Children killed in Saudi-led coalition strike on Yemen's Taiz
Nine civilians were killed in overnight airstrikes east of Yemen's third city of Taiz, a medic and rebel forces said on Saturday.
Two children were among the nine killed in airstrikes by a Saudi-led military coalition fighting on the side of the government, a doctor at al-Thawra hospital told AFP.
The doctor, who requested anonymity, said a number of other people were wounded.
The Houthi rebels said the coalition targeted a petrol station in Taiz province, according to the rebel-run Saba news agency.
The city of Taiz is under siege by the Houthi rebels but controlled by pro-government forces, who are supported by the military coalition led by Saudi Arabia and the United Arab Emirates.
Yemen's four-year conflict has triggered what the UN terms the world's worst humanitarian crisis, with over 24 million people, more than two-thirds of the population, in need of aid.
The fighting in the Arab world's poorest country has killed an estimated 60,000 people and left millions suffering from lack of food and medical care.
Yemen's internationally recognised president sent a letter to the UN chief, criticising his envoy to the war-torn Arab country over allegedly siding with Iran-aligned Houthi rebels, the president's office said Friday.
In the letter addressed to Antonio Guterres, Yemeni President Abed Rabbo Mansour Hadi accuses Martin Griffiths, the UN special envoy to Yemen, of undermining chances for peace. Hadi also warns his government would stop dealing with the UN envoy.
Read more: Yemen at crossroads despite rebel pullback, says UN envoy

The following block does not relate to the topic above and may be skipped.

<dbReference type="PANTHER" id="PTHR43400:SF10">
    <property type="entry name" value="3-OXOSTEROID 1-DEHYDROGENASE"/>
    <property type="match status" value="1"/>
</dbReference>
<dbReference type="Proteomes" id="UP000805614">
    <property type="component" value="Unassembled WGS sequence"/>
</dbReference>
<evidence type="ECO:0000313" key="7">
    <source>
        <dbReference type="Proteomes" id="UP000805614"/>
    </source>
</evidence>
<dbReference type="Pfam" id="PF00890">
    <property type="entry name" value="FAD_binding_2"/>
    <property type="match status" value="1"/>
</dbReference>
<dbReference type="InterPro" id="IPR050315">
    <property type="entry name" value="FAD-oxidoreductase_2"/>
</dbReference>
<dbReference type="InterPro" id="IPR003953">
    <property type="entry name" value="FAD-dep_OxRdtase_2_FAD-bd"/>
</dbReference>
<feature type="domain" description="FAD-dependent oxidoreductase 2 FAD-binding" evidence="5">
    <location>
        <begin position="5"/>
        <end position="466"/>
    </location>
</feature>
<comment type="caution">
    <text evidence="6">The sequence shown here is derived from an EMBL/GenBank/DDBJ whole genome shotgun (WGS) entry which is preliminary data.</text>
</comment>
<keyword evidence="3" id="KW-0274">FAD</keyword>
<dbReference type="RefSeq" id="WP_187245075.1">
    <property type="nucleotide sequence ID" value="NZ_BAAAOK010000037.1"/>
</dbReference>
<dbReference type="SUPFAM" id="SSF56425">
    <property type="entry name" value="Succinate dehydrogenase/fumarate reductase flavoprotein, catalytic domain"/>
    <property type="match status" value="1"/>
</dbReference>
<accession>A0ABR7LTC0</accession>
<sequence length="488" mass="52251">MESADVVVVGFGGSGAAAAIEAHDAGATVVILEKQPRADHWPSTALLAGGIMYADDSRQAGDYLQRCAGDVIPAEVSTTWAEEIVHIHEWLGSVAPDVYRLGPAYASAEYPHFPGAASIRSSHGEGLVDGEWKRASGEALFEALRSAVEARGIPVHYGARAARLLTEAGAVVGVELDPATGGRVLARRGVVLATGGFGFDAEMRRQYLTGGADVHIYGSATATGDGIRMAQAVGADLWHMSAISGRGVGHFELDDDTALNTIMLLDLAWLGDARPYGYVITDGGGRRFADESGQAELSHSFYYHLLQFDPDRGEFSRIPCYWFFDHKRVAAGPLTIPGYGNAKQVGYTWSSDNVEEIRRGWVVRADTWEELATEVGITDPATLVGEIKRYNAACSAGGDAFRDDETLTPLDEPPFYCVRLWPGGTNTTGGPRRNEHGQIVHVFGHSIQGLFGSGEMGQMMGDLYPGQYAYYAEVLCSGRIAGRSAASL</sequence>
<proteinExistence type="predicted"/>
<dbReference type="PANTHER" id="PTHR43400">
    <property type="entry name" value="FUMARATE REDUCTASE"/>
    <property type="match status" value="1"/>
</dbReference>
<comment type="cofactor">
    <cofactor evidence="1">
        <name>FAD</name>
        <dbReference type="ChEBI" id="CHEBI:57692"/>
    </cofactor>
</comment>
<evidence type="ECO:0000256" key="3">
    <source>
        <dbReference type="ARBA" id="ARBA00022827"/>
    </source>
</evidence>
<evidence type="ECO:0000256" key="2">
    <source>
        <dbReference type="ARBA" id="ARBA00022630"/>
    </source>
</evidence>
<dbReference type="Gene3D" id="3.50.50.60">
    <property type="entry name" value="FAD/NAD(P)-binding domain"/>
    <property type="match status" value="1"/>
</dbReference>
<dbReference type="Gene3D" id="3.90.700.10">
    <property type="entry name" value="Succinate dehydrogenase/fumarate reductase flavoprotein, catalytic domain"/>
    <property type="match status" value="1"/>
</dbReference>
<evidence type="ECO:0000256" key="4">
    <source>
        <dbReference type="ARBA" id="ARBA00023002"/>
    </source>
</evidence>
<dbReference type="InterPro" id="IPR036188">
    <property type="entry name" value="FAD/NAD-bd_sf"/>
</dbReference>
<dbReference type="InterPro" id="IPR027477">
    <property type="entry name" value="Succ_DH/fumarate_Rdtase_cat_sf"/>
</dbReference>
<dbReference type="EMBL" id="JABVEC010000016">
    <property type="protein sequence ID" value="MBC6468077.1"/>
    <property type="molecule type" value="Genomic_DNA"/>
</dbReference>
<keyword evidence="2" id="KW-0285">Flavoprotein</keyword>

"I can no longer tolerate the violations committed by the special envoy, which threaten prospects for a solution," read the five-page letter, a copy of which was released to reporters Thursday.
It also accuses Griffiths of treating the "rebels as a de-facto government and as an equal to the legitimate and elected government" of Yemen.
Tensions arose between Griffiths and Hadi last week after the UN announced the long-delayed Houthi withdrawal from the flashpoint port city of Hodeida.
Hadi's government accused Griffiths at the time of turning a blind eye that the rebels had allegedly only handed control of the port to "militia leaders" loyal to them. The "redeployment of Houthis" from Hodeida was part of a UN-brokered deal concluded in December.
Hadi went on to say that Griffiths's "poor understanding" of the Yemeni conflict makes him unfit for his post.
While briefing the UN Security Council on the situation in Yemen last week, Griffiths urged the warring sides to maintain the momentum of the Houthi withdrawal from Hodeida — the country's lifeline to foreign aid — and to work urgently on a political solution to the devastating conflict.
There were "signs of hope" but "also alarming signs" that could threaten progress, Griffiths said, a reference to continuing clashes in the southern Dhale province.